The secularist strategy of demonization was especially evident in the atheist criticisms to which Nye was subjected after the debate.  Michael Shulson of The Daily Beast excoriated Nye for even giving a creationist the courtesy of a platform from which to speak.  The point is that hardened secularists look upon biblical Christians with a contempt constructed in isolation from interactions with actual believers.  Their position requires them not to give basic respect and courtesy, on the grounds that the Christian position is unreasonable and therefore unworthy of fair consideration.

In this light, Ham's most effective tactic was showing video clips of creationist scientists who have made important contributions to society.  It was hard for Nye to advance his central thesis that American scientific progress requires intolerance to creationism when Ham had just shown a creationist who helped invent the MRI machine.  For Christians concerned with reaching the culture, this situation urges us to become more engaged with society at every level.  The more that secularists interact with thoughtful, contributing Christians -  at the workplace, in the university classroom, or on the Little League baseball diamond - the less secularist despisers will succeed in the strategy of demonization that insulates non-Christians from exposure to biblical truth and Christian love.

3.  The Christian Temptation of Accommodation.  While I was interested in the atheistic critique of Bill Nye, I found the evangelical Christian response to Ken Ham to be even more informative.  From evolutionist Peter Enns to fundamentalist Pat Robertson,Christians showed embarrassment over Ham's gall in publicly reading the biblical account of Creation as if it is literally true.  There are legitimate questions that Christians might ask of creationists like Ken Ham and there are disagreements that do not involve capitulation to secularist pressure.  But the day-after evidence of the Christian response to Ham and creationism suggests to me that the secularist strategy of ridicule and demonization is working.   Evangelicals desperate to be lauded as "reasonable" by their secularist neighbors could not reach for their keyboards fast enough to throw Ken Ham under the rhetorical bus.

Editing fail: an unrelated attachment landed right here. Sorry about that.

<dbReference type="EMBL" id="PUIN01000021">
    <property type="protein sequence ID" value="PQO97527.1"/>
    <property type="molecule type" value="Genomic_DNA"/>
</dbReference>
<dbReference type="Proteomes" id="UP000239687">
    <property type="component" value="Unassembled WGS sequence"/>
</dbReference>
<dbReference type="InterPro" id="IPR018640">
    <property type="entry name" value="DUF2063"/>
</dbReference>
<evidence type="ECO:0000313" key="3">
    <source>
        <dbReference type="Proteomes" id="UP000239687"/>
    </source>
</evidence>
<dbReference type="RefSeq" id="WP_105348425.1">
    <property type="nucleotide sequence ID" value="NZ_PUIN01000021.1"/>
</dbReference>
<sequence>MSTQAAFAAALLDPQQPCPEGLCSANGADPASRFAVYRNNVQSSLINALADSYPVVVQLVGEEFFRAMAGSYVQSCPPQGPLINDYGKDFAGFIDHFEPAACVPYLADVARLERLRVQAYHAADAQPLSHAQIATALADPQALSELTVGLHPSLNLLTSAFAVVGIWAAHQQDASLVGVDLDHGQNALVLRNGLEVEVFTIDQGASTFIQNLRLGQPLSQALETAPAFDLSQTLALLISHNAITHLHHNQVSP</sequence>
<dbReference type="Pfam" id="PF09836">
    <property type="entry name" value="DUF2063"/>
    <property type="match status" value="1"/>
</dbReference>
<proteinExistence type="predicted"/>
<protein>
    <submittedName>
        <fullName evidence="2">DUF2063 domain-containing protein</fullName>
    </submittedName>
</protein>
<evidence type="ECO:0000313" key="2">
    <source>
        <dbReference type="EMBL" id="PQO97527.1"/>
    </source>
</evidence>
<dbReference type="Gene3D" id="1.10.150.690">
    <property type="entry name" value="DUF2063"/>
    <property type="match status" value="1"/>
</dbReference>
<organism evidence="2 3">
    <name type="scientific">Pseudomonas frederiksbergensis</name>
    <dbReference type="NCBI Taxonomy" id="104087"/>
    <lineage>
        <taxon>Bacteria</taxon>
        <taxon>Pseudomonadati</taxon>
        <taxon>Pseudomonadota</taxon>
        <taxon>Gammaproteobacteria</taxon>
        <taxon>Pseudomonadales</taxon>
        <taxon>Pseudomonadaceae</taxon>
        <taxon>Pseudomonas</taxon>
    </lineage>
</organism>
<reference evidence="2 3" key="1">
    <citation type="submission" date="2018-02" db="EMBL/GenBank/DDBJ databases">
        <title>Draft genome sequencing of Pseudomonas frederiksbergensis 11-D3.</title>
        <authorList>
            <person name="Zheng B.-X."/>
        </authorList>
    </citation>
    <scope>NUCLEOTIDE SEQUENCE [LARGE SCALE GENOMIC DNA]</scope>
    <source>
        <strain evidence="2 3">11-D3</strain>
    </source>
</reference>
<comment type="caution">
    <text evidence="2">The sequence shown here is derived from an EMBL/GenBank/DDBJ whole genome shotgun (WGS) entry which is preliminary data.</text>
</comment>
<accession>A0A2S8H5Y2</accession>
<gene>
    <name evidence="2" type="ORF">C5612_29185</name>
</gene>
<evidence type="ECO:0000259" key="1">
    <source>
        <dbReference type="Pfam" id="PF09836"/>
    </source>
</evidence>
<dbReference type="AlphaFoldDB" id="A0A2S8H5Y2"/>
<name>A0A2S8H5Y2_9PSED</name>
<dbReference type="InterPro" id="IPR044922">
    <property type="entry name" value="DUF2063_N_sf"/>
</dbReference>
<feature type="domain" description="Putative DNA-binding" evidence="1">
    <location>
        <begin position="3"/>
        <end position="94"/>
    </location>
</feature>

I have argued elsewhere that biblical doctrines like creation, man, sin, and ultimately salvation cannot survive in an evolutionary worldview.  Other Christian voices disagree, urging that believers will never gain a hearing to speak about Jesus if we insist on arguing over evolution.  I answer that as soon as we bring up Jesus we have to treat the first chapters of Genesis as if they are historically true.  What Jesus will we declare and what was Jesus doing on the cross if there was no historical Adam who cast our race into sin in Genesis 3?  To be sure, Christians should desire to be thoughtful and we naturally desire to be accepted as reasonable by our secularist neighbors.  But the Bill Nye - Ken Ham debate, and the media commentary that followed, argues that in order to remain faithful to God's Word and bear a faithful testimony to the Jesus of the Bible, we have to stand courageously in the face of unfair ridicule, bearing the scandal of a Savior who was also unfairly despised by the world. 

Posted February 6, 2014 @ 1:29 PM by Rick Phillips